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Cushioning Destruction to Foster Creation

Econ Focus
Second/Third Quarter 2021
Book Review
The Power of Creative Destruction

The Power of Creative Destruction: Economic Upheaval and the Wealth of Nations by Philippe Aghion, Céline Antonin, and Simon Bunel, Cambridge, Mass.: The Belknap Press of Harvard University Press, 2021, 389 pages

Philippe Aghion is one of the most widely cited economists on record. He has published over 90 papers in refereed academic journals, co-authored 14 books, and received numerous honors. Together with Peter Howitt, he is a pioneer of a research paradigm called Schumpeterian growth theory, which is based on the notion of "creative destruction" popularized by economist Joseph Schumpeter in the 1940s. Schumpeterian growth theory sets itself apart by building and testing economic models specifically designed to explore the implications of creative destruction. The resulting research is featured prominently in Aghion's latest book, The Power of Creative Destruction, which he co-authored with Céline Antonin of Sciences Po and Simon Bunel of the Bank of France.

Aghion and his co-authors define creative destruction as "the process by which new innovations continually emerge and render existing technologies obsolete, new firms continually arrive to compete with existing firms, and new jobs and activities arise and replace existing jobs and activities." In their view, creative destruction is no less than the "the driving force of capitalism" — the source of both its greatest accomplishments and its failures.

Schumpeterian growth theory is inspired by three ideas: first, that economic growth is primarily driven by innovation and the diffusion of knowledge; second, that decisions to invest in innovation are motivated by the potential returns, and so anything that secures those returns, such as intellectual property rights, will increase the incentive to invest and innovate; and third, that destruction is an inescapable part of creative destruction — a feature of the process that sets the stage for a continuously disruptive conflict between the old and the new. As Aghion puts it, "creative destruction thus creates a dilemma or a contradiction at the very heart of the growth process." On one hand, the potential returns to innovation — what Aghion calls "innovation rents" — are necessary to reward innovation; on the other hand, incumbent firms are motivated to block the entry of smaller, more innovative firms into their sectors.

To Aghion, the power of creative destruction is a well-documented reality. It is seen in data showing that startups are a major source of job creation in the United States. It is seen in evidence that the fastest growing U.S. states have been the most intense innovators with the greatest number of patents per capita and the highest rates of job creation and destruction. And it is seen in emerging Europe, where the more rapidly growing economies have been those with higher rates of firm creation and destruction.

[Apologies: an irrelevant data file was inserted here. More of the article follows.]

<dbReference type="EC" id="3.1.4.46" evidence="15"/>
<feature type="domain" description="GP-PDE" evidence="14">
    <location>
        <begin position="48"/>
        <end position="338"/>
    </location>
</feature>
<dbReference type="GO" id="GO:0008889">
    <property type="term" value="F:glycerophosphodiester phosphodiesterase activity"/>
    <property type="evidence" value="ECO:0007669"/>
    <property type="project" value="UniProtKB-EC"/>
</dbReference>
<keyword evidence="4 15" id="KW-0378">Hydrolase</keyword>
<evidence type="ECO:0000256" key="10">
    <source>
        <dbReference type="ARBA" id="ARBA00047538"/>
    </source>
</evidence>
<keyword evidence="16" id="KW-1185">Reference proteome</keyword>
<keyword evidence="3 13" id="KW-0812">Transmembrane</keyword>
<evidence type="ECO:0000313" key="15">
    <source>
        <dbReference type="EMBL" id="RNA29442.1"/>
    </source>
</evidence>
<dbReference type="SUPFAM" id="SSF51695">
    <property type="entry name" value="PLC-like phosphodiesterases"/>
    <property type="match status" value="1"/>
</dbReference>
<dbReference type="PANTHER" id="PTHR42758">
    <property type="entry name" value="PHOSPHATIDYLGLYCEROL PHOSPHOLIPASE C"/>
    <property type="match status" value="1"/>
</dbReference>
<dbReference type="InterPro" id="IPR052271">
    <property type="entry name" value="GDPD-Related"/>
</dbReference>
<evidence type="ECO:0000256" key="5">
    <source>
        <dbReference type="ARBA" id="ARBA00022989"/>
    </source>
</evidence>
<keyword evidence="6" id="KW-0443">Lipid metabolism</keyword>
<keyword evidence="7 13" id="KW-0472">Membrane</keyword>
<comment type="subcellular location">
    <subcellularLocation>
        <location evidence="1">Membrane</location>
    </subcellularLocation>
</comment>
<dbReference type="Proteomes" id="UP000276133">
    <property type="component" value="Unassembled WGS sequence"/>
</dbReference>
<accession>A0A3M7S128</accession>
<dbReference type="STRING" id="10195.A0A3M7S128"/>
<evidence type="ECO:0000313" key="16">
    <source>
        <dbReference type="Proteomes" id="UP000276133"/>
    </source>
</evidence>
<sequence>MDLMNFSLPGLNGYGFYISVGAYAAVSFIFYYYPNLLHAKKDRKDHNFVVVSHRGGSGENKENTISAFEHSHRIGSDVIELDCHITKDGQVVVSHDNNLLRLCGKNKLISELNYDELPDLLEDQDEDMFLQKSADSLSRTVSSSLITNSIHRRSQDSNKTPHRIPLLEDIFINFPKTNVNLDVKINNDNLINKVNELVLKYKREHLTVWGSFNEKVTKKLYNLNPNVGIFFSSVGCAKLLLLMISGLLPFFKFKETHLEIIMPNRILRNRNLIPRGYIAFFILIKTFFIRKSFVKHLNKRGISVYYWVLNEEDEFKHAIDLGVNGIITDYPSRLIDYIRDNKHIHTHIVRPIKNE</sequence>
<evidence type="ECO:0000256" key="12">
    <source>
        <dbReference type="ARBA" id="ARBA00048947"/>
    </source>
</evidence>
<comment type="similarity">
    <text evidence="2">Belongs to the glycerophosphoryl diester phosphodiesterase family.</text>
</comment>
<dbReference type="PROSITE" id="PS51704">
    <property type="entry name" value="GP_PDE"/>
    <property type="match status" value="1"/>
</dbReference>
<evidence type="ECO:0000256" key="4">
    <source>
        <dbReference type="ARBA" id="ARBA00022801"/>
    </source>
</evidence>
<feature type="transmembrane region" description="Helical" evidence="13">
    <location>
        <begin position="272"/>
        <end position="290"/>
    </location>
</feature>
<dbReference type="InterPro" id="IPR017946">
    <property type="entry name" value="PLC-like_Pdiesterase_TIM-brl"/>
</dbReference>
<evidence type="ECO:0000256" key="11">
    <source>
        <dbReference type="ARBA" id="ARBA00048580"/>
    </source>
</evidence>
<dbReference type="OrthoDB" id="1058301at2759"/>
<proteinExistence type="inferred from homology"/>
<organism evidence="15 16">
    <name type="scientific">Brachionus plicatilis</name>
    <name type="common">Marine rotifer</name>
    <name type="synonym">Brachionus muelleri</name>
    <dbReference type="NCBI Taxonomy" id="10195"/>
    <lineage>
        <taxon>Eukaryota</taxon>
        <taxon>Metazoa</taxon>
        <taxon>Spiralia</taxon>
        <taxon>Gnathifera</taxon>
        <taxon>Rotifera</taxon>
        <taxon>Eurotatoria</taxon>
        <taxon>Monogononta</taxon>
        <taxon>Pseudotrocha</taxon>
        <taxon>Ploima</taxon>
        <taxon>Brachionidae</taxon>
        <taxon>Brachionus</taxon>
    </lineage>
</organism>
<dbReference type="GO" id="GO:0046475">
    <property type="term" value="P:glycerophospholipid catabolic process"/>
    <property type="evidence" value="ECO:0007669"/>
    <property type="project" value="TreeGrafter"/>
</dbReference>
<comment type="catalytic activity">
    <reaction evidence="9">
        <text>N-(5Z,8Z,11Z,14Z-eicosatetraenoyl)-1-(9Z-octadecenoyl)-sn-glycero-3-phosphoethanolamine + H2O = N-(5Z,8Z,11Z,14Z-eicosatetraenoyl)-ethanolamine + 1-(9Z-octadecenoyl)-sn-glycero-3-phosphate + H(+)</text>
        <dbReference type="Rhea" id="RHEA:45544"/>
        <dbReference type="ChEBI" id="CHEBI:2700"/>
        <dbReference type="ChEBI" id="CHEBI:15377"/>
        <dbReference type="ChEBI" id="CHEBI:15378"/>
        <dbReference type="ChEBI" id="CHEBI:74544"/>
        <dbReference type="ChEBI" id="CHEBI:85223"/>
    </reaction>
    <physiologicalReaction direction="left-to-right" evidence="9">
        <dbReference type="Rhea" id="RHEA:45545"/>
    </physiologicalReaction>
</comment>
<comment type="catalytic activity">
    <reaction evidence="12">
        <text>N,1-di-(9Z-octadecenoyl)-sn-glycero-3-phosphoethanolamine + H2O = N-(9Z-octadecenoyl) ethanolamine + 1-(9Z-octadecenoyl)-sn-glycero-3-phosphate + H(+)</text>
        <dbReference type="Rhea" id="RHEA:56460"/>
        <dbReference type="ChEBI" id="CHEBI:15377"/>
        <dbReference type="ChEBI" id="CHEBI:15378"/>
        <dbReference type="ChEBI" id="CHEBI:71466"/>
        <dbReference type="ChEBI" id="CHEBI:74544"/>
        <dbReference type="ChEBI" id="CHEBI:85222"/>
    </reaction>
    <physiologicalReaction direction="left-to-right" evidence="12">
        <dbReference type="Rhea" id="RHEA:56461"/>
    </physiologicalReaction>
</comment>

The Power of Creative Destruction also finds evidence in what it calls historical "growth enigmas." For instance, why is sustained per capita GDP growth such a recent phenomenon, starting just 200 years ago, and why did it occur in Europe and not in China, where many important technological discoveries had been made since the Middle Ages? A major part of the answer, in Aghion's view, is that competition in Europe between politically fragmented nations enabled innovation and creative destruction to overcome the opposition of vested interests. In contrast, China enabled incumbent political powers to have the "last word" and block the potentially destabilizing effects of innovation.

According to the authors, government policy should promote innovation in several ways. First, the state has a role as an "investor in innovation," which arises because people undervalue the contributions of their investments to society's collective knowledge. Second, the state needs to protect intellectual property rights to maximize firms' incentives to make R&D investments. And third, the state needs to establish policies to lessen the opposition to innovation. At the level of markets, this means the reduction of barriers to competition. For workers, it means providing unemployment insurance and job training assistance to protect against the dislocation caused by job losses.

The Power of Creative Destruction ties the need for social insurance to the crucial roles played by social norms and civil society. It holds that an economic system that achieves long-term growth but causes devastating outcomes for many uninsured individuals may not be able to sustain itself by maintaining the consent of civil society. Sustained innovation, therefore, relies on the state as an insurer to cushion the destructive aspects of capitalism.

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